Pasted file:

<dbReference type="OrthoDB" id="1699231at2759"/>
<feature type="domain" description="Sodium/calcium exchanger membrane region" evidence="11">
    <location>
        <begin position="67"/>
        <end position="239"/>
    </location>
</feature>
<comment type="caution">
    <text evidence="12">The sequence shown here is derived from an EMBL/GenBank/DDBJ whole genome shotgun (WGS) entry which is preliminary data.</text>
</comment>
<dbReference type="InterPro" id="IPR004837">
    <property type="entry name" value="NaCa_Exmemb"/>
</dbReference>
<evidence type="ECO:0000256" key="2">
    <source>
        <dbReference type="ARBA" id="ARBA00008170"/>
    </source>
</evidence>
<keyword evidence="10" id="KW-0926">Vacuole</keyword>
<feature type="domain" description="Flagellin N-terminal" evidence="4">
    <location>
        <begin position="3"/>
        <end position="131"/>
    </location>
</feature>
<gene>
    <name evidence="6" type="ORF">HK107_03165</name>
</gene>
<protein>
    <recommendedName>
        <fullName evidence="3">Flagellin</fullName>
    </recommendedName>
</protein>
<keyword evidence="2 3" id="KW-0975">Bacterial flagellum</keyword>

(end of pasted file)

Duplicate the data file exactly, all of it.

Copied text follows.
<dbReference type="OrthoDB" id="1699231at2759"/>
<feature type="domain" description="Sodium/calcium exchanger membrane region" evidence="11">
    <location>
        <begin position="67"/>
        <end position="239"/>
    </location>
</feature>
<comment type="caution">
    <text evidence="12">The sequence shown here is derived from an EMBL/GenBank/DDBJ whole genome shotgun (WGS) entry which is preliminary data.</text>
</comment>
<dbReference type="InterPro" id="IPR004837">
    <property type="entry name" value="NaCa_Exmemb"/>
</dbReference>
<evidence type="ECO:0000256" key="2">
    <source>
        <dbReference type="ARBA" id="ARBA00008170"/>
    </source>
</evidence>
<keyword evidence="10" id="KW-0926">Vacuole</keyword>
<feature type="domain" description="Flagellin N-terminal" evidence="4">
    <location>
        <begin position="3"/>
        <end position="131"/>
    </location>
</feature>
<gene>
    <name evidence="6" type="ORF">HK107_03165</name>
</gene>
<protein>
    <recommendedName>
        <fullName evidence="3">Flagellin</fullName>
    </recommendedName>
</protein>
<keyword evidence="2 3" id="KW-0975">Bacterial flagellum</keyword>